Intel agencies are working "feverishly" to uncover the militant group's attack plans, CIA Director John Brennan says. The intel chief's statement comes as several states suspend resettlement programs for Syrian refugees.
Speaking at the Washington-based think tank Center for Strategic and International Studies, the director of the US Central Intelligence Agency (CIA), John Brennan, said Monday that "Islamic State" plans for operations similar to Friday's attacks in Paris were "inevitable."
"I would anticipate that this is not the only operation ISIL has in the pipeline," Brennan said, referring to the Islamic State militant group by an alternate acronym to "IS."
"This was not something done in a matter of days. This is something that was carefully and deliberately planned over the course of several months in terms of whether they had the operatives, the weapons, explosives, suicide belts."
The CIA chief added that since the Paris attacks, intelligence agencies have exerted significant efforts to curb the militant group's ability to conduct another attack.
"Security and intelligence services right now are working feverishly to see what else they can do in terms of uncovering," Brennan added.
Closing the door?
Friday's attacks have raised fears among Europeans and Americans that a wave of migrants and refugees fleeing war-torn countries in the Middle East, Asia and Africa may have provided Islamic State militants an opportunity to enter the US and EU.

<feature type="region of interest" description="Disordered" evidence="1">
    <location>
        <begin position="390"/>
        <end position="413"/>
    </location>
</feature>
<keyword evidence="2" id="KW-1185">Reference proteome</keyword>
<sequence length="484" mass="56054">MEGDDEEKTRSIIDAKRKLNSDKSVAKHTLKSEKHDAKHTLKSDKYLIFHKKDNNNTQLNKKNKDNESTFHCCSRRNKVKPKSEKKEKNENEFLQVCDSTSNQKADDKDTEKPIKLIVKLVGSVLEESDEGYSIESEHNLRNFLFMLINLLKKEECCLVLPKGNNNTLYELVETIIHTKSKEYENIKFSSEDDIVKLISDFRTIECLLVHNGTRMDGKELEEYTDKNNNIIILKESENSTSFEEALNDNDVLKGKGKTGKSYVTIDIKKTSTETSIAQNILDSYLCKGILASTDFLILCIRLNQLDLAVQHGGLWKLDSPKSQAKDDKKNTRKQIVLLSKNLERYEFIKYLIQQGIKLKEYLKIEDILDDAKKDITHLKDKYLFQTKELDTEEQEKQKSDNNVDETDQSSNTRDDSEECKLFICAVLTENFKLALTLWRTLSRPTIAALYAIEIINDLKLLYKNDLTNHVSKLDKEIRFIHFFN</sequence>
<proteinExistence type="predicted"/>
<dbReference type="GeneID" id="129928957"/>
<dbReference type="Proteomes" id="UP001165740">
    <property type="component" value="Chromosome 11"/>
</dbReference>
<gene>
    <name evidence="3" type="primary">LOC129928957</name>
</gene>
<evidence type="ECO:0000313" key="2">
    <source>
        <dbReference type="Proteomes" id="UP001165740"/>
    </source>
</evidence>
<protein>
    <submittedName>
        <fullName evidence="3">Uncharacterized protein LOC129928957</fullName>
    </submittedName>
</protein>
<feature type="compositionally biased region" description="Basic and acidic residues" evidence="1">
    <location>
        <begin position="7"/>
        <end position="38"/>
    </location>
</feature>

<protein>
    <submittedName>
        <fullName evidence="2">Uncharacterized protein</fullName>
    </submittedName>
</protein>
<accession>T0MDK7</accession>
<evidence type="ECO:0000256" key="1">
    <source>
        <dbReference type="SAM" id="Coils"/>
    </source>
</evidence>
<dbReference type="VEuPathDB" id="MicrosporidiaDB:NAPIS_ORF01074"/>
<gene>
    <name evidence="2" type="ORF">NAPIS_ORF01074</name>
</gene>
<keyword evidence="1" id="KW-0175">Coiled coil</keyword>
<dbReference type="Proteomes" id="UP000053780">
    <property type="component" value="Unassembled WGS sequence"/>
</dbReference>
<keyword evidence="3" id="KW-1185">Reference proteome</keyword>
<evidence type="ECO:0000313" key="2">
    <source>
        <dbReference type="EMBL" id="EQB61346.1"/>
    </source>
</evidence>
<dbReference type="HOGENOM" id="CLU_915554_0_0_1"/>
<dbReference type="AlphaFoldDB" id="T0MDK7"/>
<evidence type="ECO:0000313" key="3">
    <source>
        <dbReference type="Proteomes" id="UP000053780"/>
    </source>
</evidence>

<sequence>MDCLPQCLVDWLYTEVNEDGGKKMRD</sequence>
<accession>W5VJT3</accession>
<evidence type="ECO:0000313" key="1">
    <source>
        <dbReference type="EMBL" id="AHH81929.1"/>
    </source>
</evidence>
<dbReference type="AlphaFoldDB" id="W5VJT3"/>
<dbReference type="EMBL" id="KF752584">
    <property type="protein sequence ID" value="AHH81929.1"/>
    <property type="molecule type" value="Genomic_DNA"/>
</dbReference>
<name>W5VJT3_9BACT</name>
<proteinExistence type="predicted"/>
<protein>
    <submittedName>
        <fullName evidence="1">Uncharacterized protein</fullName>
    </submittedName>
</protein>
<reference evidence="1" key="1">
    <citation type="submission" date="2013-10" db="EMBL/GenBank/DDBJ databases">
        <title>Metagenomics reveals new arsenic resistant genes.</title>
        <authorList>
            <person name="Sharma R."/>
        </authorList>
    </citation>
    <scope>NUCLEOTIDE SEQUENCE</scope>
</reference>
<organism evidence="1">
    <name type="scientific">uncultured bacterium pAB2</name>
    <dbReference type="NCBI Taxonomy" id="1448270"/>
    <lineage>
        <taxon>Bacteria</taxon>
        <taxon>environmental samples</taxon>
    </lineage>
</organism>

Two US states have announced that they will be suspending a federal resettlement program of Syrian refugees following Friday's attacks.
"After full consideration of this weekend's attacks of terror on innocent citizens in Paris, I will oppose any attempt to relocate Syrian refugees to Alabama through the US Refugee Admissions Program," said Alabama Governor Robert Bentley.
Michigan Governor Rick Snyder echoed Bentley's sentiments, saying that the northern state would not accept "new refugees until the US Department of Homeland Security completes a full review of security clearance and procedures."
Republican Senator Rand Paul said he would introduce a bill to Congress that would enact an immediate moratorium on US visas for refugees fleeing violence in about 30 countries affected by militant groups.
'Cannot close our doors to these people'
However, State Department spokesman Mark Toner said that the US will continue with its plans to resettle 10,000 Syrian refugees in the coming months, as experts said states lack the legal authority to curb the resettlement program.
"These refugees are subject to the highest level security checks of any category of traveler to the United States," Toner told a press briefing.
"We think we can do this safely and in a way that reflects American values," Toner added.
In Paris, US Secretary of State John Kerry said America will continue to accept those fleeing militant violence.
US President Barack Obama's deputy national security adviser, Ben Rhodes, said that there is little risk for states resettling Syrian refugees due to the country's "robust" vetting process.
"We cannot close our doors to these people," Rhodes told the Fox News Sunday program, AFP news agency reported.
ls/kms (AP, AFP)